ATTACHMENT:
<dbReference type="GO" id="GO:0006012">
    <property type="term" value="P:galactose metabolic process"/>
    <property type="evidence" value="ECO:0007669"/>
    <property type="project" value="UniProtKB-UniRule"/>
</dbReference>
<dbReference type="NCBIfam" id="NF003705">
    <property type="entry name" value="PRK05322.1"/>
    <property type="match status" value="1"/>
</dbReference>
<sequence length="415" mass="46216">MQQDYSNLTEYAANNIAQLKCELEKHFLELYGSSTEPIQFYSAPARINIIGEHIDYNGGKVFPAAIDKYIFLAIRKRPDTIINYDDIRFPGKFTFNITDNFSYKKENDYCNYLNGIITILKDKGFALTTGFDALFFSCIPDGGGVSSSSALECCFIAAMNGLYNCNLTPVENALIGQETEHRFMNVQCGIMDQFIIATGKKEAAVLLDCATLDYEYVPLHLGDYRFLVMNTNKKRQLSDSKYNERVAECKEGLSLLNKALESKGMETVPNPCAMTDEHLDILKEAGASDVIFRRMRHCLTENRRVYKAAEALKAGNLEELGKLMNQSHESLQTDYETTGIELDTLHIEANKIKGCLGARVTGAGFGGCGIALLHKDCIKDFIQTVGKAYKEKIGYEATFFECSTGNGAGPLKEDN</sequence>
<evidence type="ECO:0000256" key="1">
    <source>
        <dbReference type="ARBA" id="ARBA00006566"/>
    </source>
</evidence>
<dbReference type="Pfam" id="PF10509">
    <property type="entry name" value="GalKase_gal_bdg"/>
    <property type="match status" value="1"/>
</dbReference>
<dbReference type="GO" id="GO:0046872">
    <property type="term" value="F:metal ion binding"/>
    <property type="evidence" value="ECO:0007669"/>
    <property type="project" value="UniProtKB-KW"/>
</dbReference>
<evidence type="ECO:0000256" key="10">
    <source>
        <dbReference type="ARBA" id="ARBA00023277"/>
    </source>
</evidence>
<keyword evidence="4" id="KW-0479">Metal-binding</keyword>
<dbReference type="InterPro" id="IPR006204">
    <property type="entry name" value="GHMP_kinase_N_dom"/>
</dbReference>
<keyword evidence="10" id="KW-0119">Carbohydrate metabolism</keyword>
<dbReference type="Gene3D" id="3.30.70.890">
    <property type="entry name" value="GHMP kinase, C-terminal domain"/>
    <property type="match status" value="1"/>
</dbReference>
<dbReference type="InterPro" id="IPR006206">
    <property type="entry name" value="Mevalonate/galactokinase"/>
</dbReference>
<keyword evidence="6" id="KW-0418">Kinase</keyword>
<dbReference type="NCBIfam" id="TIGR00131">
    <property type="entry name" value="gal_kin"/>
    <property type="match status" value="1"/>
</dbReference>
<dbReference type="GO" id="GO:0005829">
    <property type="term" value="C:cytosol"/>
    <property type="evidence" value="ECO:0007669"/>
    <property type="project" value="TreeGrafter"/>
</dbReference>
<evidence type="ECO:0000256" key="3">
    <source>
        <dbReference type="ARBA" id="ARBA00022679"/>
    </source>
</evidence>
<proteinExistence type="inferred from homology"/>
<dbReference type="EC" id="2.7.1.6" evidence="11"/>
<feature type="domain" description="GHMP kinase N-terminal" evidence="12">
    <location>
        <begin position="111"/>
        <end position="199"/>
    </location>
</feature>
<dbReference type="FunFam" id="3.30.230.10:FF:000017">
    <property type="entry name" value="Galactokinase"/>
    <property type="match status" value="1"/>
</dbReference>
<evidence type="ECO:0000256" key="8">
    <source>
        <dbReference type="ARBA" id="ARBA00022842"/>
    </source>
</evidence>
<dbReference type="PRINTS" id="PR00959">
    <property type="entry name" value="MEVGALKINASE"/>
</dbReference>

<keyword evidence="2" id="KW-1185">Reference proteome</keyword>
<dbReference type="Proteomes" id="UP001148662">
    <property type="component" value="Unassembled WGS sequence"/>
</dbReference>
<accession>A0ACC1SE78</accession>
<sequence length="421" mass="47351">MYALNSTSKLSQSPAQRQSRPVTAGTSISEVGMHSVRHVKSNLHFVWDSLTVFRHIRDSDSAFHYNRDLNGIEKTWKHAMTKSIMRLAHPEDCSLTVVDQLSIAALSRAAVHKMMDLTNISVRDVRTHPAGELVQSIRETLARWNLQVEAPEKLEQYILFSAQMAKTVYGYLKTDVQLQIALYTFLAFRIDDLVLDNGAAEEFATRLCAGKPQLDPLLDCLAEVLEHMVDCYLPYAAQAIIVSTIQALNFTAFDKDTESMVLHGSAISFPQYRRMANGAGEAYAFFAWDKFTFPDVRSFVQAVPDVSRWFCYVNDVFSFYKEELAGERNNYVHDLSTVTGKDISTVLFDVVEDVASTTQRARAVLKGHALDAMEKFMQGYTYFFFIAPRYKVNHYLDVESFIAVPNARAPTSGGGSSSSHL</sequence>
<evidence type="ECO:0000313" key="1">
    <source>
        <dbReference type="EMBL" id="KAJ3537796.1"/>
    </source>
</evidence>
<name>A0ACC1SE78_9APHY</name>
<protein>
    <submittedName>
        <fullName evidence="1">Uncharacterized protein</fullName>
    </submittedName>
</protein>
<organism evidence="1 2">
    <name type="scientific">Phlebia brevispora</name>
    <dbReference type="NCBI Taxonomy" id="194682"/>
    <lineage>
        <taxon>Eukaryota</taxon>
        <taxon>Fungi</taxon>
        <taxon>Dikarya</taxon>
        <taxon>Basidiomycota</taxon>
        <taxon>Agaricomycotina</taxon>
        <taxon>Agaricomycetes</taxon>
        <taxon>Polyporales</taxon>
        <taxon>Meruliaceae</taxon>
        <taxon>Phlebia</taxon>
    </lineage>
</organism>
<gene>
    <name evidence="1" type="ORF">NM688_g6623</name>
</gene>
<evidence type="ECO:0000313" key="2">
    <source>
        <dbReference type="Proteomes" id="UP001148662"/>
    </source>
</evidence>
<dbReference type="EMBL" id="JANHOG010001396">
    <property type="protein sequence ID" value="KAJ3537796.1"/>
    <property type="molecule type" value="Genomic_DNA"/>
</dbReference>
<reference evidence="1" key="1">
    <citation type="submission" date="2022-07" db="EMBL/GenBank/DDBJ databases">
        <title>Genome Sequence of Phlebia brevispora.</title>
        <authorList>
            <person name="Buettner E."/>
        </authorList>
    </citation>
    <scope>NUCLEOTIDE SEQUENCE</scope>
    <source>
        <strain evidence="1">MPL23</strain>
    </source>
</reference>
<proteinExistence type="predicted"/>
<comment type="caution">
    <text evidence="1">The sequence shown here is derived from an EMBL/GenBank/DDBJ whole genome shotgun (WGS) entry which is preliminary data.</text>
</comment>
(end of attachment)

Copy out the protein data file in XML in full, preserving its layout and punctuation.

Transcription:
<dbReference type="GO" id="GO:0006012">
    <property type="term" value="P:galactose metabolic process"/>
    <property type="evidence" value="ECO:0007669"/>
    <property type="project" value="UniProtKB-UniRule"/>
</dbReference>
<dbReference type="NCBIfam" id="NF003705">
    <property type="entry name" value="PRK05322.1"/>
    <property type="match status" value="1"/>
</dbReference>
<sequence length="415" mass="46216">MQQDYSNLTEYAANNIAQLKCELEKHFLELYGSSTEPIQFYSAPARINIIGEHIDYNGGKVFPAAIDKYIFLAIRKRPDTIINYDDIRFPGKFTFNITDNFSYKKENDYCNYLNGIITILKDKGFALTTGFDALFFSCIPDGGGVSSSSALECCFIAAMNGLYNCNLTPVENALIGQETEHRFMNVQCGIMDQFIIATGKKEAAVLLDCATLDYEYVPLHLGDYRFLVMNTNKKRQLSDSKYNERVAECKEGLSLLNKALESKGMETVPNPCAMTDEHLDILKEAGASDVIFRRMRHCLTENRRVYKAAEALKAGNLEELGKLMNQSHESLQTDYETTGIELDTLHIEANKIKGCLGARVTGAGFGGCGIALLHKDCIKDFIQTVGKAYKEKIGYEATFFECSTGNGAGPLKEDN</sequence>
<evidence type="ECO:0000256" key="1">
    <source>
        <dbReference type="ARBA" id="ARBA00006566"/>
    </source>
</evidence>
<dbReference type="Pfam" id="PF10509">
    <property type="entry name" value="GalKase_gal_bdg"/>
    <property type="match status" value="1"/>
</dbReference>
<dbReference type="GO" id="GO:0046872">
    <property type="term" value="F:metal ion binding"/>
    <property type="evidence" value="ECO:0007669"/>
    <property type="project" value="UniProtKB-KW"/>
</dbReference>
<evidence type="ECO:0000256" key="10">
    <source>
        <dbReference type="ARBA" id="ARBA00023277"/>
    </source>
</evidence>
<keyword evidence="4" id="KW-0479">Metal-binding</keyword>
<dbReference type="InterPro" id="IPR006204">
    <property type="entry name" value="GHMP_kinase_N_dom"/>
</dbReference>
<keyword evidence="10" id="KW-0119">Carbohydrate metabolism</keyword>
<dbReference type="Gene3D" id="3.30.70.890">
    <property type="entry name" value="GHMP kinase, C-terminal domain"/>
    <property type="match status" value="1"/>
</dbReference>
<dbReference type="InterPro" id="IPR006206">
    <property type="entry name" value="Mevalonate/galactokinase"/>
</dbReference>
<keyword evidence="6" id="KW-0418">Kinase</keyword>
<dbReference type="NCBIfam" id="TIGR00131">
    <property type="entry name" value="gal_kin"/>
    <property type="match status" value="1"/>
</dbReference>
<dbReference type="GO" id="GO:0005829">
    <property type="term" value="C:cytosol"/>
    <property type="evidence" value="ECO:0007669"/>
    <property type="project" value="TreeGrafter"/>
</dbReference>
<evidence type="ECO:0000256" key="3">
    <source>
        <dbReference type="ARBA" id="ARBA00022679"/>
    </source>
</evidence>
<proteinExistence type="inferred from homology"/>
<dbReference type="EC" id="2.7.1.6" evidence="11"/>
<feature type="domain" description="GHMP kinase N-terminal" evidence="12">
    <location>
        <begin position="111"/>
        <end position="199"/>
    </location>
</feature>
<dbReference type="FunFam" id="3.30.230.10:FF:000017">
    <property type="entry name" value="Galactokinase"/>
    <property type="match status" value="1"/>
</dbReference>
<evidence type="ECO:0000256" key="8">
    <source>
        <dbReference type="ARBA" id="ARBA00022842"/>
    </source>
</evidence>
<dbReference type="PRINTS" id="PR00959">
    <property type="entry name" value="MEVGALKINASE"/>
</dbReference>

<keyword evidence="2" id="KW-1185">Reference proteome</keyword>
<dbReference type="Proteomes" id="UP001148662">
    <property type="component" value="Unassembled WGS sequence"/>
</dbReference>
<accession>A0ACC1SE78</accession>
<sequence length="421" mass="47351">MYALNSTSKLSQSPAQRQSRPVTAGTSISEVGMHSVRHVKSNLHFVWDSLTVFRHIRDSDSAFHYNRDLNGIEKTWKHAMTKSIMRLAHPEDCSLTVVDQLSIAALSRAAVHKMMDLTNISVRDVRTHPAGELVQSIRETLARWNLQVEAPEKLEQYILFSAQMAKTVYGYLKTDVQLQIALYTFLAFRIDDLVLDNGAAEEFATRLCAGKPQLDPLLDCLAEVLEHMVDCYLPYAAQAIIVSTIQALNFTAFDKDTESMVLHGSAISFPQYRRMANGAGEAYAFFAWDKFTFPDVRSFVQAVPDVSRWFCYVNDVFSFYKEELAGERNNYVHDLSTVTGKDISTVLFDVVEDVASTTQRARAVLKGHALDAMEKFMQGYTYFFFIAPRYKVNHYLDVESFIAVPNARAPTSGGGSSSSHL</sequence>
<evidence type="ECO:0000313" key="1">
    <source>
        <dbReference type="EMBL" id="KAJ3537796.1"/>
    </source>
</evidence>
<name>A0ACC1SE78_9APHY</name>
<protein>
    <submittedName>
        <fullName evidence="1">Uncharacterized protein</fullName>
    </submittedName>
</protein>
<organism evidence="1 2">
    <name type="scientific">Phlebia brevispora</name>
    <dbReference type="NCBI Taxonomy" id="194682"/>
    <lineage>
        <taxon>Eukaryota</taxon>
        <taxon>Fungi</taxon>
        <taxon>Dikarya</taxon>
        <taxon>Basidiomycota</taxon>
        <taxon>Agaricomycotina</taxon>
        <taxon>Agaricomycetes</taxon>
        <taxon>Polyporales</taxon>
        <taxon>Meruliaceae</taxon>
        <taxon>Phlebia</taxon>
    </lineage>
</organism>
<gene>
    <name evidence="1" type="ORF">NM688_g6623</name>
</gene>
<evidence type="ECO:0000313" key="2">
    <source>
        <dbReference type="Proteomes" id="UP001148662"/>
    </source>
</evidence>
<dbReference type="EMBL" id="JANHOG010001396">
    <property type="protein sequence ID" value="KAJ3537796.1"/>
    <property type="molecule type" value="Genomic_DNA"/>
</dbReference>
<reference evidence="1" key="1">
    <citation type="submission" date="2022-07" db="EMBL/GenBank/DDBJ databases">
        <title>Genome Sequence of Phlebia brevispora.</title>
        <authorList>
            <person name="Buettner E."/>
        </authorList>
    </citation>
    <scope>NUCLEOTIDE SEQUENCE</scope>
    <source>
        <strain evidence="1">MPL23</strain>
    </source>
</reference>
<proteinExistence type="predicted"/>
<comment type="caution">
    <text evidence="1">The sequence shown here is derived from an EMBL/GenBank/DDBJ whole genome shotgun (WGS) entry which is preliminary data.</text>
</comment>